Co-operatives and Mutuals: Free from Franchising Red-Tape

On 17 March 2022 the Governor-General signed off on amendments to the Competition and Consumer (Industry Codes – Franchising) Regulation 2014 (also known as the Franchising Code) to clarify that the Franchising Code does not apply to a ‘franchise agreement’ where the franchisee is either a member of a co-operative or a member with voting rights of a mutual entity. These changes are due to take effect on 15 April 2022.

This is great news for co-operatives, mutuals and their members where they would otherwise be considered a ‘franchise’ for the purposes of the Franchising Code replete with the significant disclosure obligations under that Franchising Code.

How does the Franchising Code work?

The Franchising Code works to regulate the conduct of participants in a franchise to address potential issues that may arise due to the power imbalance inherent in franchising relationships. The Franchising Code includes:

  1. obligations on the franchisor (the owner of the relevant brand and business system) to provide prospective franchisees a disclosure document that meet very specific requirements under s.8, as well as an information statement under s.11;
  2. prohibitions on certain terms in franchise agreements; and
  3. obligations on both the franchisor and franchisee to act in good faith, and to the manage disputes between them in accordance with the Franchising Code.

Although these regulations are necessary and highly valuable for franchisors and franchisees who are independent from one another and where there is likely to be an imbalance of power, the application of the Franchising Code would (in our opinion) serve only as bureaucratical red tape for co-operatives and mutuals.

What are co-operatives and mutuals?

Co-operatives belong to, are operated by, and benefit the people who become members of the co-operative; similarly with mutuals. Their democratic nature means that all members are equal decision makers, with one vote per member, enabling members to determine the decisions their co-operative or mutual makes. Co-operatives in particular, are already highly regulated in terms of the disclosures that they must make to potential members, and the Co-operatives National Law and the Co-operatives Act 2009 (WA) set out dispute resolution paths.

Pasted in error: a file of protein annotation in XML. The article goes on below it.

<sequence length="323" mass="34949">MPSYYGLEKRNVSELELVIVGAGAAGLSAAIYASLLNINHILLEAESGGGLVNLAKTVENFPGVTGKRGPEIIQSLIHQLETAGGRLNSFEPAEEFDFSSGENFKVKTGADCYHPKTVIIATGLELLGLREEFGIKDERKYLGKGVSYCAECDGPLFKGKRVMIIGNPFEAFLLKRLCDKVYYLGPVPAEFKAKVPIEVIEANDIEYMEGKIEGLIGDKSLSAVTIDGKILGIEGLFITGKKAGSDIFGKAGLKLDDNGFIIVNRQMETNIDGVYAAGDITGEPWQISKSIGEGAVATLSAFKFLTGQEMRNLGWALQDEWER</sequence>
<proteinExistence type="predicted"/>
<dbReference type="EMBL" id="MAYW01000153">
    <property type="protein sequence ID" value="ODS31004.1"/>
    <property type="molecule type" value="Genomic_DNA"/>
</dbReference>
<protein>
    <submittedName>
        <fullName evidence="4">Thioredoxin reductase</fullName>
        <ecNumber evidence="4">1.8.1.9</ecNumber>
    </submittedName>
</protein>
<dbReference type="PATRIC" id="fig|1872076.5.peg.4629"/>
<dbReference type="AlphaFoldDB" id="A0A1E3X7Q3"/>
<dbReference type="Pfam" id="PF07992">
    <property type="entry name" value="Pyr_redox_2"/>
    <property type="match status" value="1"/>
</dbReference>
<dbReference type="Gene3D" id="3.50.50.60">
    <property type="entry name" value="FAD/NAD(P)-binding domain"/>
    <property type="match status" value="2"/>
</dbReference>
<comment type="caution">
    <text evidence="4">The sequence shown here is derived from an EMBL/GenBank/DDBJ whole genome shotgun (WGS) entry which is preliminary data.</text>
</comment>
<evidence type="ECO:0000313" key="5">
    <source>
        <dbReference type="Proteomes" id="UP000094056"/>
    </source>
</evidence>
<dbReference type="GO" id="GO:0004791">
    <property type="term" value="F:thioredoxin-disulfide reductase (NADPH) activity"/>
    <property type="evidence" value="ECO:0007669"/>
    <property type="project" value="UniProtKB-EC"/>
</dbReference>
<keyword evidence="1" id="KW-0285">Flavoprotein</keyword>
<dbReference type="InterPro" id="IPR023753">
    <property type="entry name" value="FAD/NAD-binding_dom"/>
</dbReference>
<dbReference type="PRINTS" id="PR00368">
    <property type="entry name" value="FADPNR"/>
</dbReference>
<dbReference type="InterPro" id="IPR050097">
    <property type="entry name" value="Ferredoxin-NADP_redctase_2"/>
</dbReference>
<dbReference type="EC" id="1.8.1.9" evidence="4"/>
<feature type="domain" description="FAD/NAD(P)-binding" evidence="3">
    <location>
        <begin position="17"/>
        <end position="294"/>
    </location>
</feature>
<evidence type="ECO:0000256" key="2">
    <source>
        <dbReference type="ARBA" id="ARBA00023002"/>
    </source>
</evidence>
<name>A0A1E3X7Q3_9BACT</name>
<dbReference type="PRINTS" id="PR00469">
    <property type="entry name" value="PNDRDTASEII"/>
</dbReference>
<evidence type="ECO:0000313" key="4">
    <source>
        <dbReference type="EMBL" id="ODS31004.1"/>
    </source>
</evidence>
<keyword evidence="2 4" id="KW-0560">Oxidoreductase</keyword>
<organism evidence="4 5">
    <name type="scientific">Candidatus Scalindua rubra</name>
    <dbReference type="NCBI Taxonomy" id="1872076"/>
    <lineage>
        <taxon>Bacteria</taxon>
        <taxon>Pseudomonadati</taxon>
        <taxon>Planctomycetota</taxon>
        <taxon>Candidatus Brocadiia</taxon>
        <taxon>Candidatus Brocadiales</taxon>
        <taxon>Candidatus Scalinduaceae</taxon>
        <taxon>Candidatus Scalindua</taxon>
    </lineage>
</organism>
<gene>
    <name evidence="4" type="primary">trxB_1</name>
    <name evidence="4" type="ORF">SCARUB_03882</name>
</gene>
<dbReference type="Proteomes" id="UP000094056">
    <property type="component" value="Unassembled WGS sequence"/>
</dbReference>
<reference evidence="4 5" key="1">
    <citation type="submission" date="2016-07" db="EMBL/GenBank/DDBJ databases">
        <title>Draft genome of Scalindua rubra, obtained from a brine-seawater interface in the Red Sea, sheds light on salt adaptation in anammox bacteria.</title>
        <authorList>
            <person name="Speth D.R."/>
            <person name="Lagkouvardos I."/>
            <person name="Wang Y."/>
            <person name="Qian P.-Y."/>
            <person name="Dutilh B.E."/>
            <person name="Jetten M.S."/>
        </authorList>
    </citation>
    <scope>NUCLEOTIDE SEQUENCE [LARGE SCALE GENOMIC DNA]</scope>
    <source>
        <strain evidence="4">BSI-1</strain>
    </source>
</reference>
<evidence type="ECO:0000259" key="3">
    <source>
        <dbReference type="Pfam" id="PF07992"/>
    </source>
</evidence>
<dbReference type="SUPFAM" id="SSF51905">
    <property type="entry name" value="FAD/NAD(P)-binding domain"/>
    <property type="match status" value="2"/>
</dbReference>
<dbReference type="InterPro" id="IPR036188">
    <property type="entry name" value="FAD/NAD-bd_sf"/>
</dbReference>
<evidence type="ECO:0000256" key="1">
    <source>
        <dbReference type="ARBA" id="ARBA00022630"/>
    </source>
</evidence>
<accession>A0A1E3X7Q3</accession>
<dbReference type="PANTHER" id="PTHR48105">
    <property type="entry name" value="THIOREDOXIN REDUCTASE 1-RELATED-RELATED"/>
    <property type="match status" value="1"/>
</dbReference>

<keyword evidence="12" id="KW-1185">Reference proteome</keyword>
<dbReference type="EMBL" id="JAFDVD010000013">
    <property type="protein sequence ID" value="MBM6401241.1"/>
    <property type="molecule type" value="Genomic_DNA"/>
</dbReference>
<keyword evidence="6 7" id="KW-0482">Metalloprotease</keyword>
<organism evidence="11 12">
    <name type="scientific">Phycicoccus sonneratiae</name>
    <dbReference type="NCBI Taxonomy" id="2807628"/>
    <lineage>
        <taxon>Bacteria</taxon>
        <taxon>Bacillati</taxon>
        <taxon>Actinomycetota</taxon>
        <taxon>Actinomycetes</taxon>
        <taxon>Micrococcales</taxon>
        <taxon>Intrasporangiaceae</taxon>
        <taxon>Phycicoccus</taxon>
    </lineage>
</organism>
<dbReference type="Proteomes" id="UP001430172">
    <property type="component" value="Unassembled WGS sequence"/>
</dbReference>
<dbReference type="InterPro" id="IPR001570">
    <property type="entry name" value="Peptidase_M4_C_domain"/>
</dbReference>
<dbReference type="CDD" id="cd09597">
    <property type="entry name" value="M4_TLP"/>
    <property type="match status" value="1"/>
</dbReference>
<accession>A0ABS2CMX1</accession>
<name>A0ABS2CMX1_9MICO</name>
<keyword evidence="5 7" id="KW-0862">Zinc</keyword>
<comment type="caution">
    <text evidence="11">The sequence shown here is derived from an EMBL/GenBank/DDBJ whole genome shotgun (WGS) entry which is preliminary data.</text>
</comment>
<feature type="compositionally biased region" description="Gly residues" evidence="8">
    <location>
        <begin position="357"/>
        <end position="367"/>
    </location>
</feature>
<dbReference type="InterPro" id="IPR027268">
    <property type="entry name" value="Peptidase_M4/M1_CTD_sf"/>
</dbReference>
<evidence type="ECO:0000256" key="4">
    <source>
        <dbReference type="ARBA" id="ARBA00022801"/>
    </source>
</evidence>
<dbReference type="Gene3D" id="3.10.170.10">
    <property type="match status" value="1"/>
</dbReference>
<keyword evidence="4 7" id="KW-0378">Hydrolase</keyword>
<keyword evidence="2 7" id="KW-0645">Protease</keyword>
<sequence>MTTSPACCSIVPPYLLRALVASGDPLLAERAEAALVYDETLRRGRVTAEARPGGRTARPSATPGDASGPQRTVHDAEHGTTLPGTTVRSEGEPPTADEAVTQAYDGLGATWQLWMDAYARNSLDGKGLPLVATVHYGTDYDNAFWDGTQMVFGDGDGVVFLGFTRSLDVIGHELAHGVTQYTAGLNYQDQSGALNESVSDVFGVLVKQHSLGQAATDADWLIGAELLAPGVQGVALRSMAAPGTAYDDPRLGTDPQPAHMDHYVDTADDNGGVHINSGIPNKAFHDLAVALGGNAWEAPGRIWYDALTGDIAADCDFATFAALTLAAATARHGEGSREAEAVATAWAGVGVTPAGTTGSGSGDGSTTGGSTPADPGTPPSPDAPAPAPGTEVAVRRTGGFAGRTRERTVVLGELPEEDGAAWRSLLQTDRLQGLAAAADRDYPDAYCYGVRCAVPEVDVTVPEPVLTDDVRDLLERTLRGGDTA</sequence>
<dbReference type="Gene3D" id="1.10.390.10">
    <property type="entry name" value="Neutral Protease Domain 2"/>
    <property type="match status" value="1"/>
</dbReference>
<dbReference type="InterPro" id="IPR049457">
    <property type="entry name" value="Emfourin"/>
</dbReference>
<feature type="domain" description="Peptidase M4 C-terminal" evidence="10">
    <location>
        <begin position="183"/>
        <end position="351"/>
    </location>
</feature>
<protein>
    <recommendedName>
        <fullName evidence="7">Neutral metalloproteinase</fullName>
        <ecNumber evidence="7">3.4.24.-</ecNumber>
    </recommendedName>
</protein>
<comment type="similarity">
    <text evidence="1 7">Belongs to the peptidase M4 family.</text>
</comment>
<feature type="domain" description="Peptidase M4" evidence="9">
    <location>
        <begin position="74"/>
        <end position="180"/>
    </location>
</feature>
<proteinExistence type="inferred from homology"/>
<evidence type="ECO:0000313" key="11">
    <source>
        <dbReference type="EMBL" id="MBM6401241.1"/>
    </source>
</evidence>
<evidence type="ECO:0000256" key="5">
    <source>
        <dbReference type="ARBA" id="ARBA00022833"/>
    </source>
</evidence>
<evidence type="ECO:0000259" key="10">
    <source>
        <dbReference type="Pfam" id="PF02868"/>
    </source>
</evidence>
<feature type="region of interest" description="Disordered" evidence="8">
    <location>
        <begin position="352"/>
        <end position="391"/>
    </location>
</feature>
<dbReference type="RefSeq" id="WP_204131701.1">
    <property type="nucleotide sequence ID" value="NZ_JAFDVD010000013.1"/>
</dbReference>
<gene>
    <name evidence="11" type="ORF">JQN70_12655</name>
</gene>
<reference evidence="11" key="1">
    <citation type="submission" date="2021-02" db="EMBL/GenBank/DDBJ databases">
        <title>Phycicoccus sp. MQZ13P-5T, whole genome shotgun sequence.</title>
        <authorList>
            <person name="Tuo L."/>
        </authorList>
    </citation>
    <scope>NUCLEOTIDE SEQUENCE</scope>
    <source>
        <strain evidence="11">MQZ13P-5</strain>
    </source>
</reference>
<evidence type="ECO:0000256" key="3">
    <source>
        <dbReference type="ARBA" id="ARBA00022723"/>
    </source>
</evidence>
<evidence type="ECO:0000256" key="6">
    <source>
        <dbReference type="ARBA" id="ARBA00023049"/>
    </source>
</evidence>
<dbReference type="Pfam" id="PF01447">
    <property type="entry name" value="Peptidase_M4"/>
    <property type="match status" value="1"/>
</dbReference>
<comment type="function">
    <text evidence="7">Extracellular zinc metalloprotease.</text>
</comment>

If a co-operative and its members were in a franchising relationship, in one sense, the Franchising Code merely duplicates the regulations already imposed on the co-operative structure and arguably confuses matters as to which regime applies.

Aren’t co-operatives already exempt?

You may say, didn’t the Federal Government already amend the Franchising Code to exclude co-operatives? Yes and no. In 2021 the Government amended the Franchising Code to introduce section 3A which stated that the Franchising Code ‘does not apply in relation to a franchise agreement if the franchisor and franchisee are both members of the same co-operative’.[1] Unfortunately, the drafting of this provision fails to effectively carry out its purpose of exempting co-operatives from franchising regulations. The provision requires both the franchisor and the franchisee to both be members of the same co-operative which, in reality, is a rare occurrence. Therefore, most co-operatives would not reap the benefits of this exemption and would continue to be subjected to franchising regulations

The new amendment

To better reflect the commercial reality of a co-operative or a mutual franchisee amendments to section 3A were ratified to now read:

This code does not apply in relation to a franchise agreement that forms part of arrangements under which the franchisee is:

  • a member of the co-operative entered on a register maintained under:
  • the Co-operatives National Law; or
  • the Co-operatives Act 2009 (WA), as in force on the day this clause commences; or
  • a member with voting rights of a mutual entity’.[2]

Here, rather than requiring both the franchisor and the franchisee to be members of the co-operative, it requires only the franchisee to be a member of a co-operative for the exemption to apply.

Further, the amendment has extended the application of the exemption to include members of mutuals as well. This was in recognition of the similarities that mutuals and cooperatives share, being similar structures where their members work to promote a common goal.

This is great news for both members of cooperatives and mutuals involved in any franchising agreement

For further advice on co-operatives and franchise agreements, please contact our Business & Commercial team.

[1] Section 3A of the Franchising Code of Conduct.

[2] Part 2 clause 58 of Competition and Consumer (Industry Codes—Franchising) Amendment (Penalties and Other Matters) Regulations 2022

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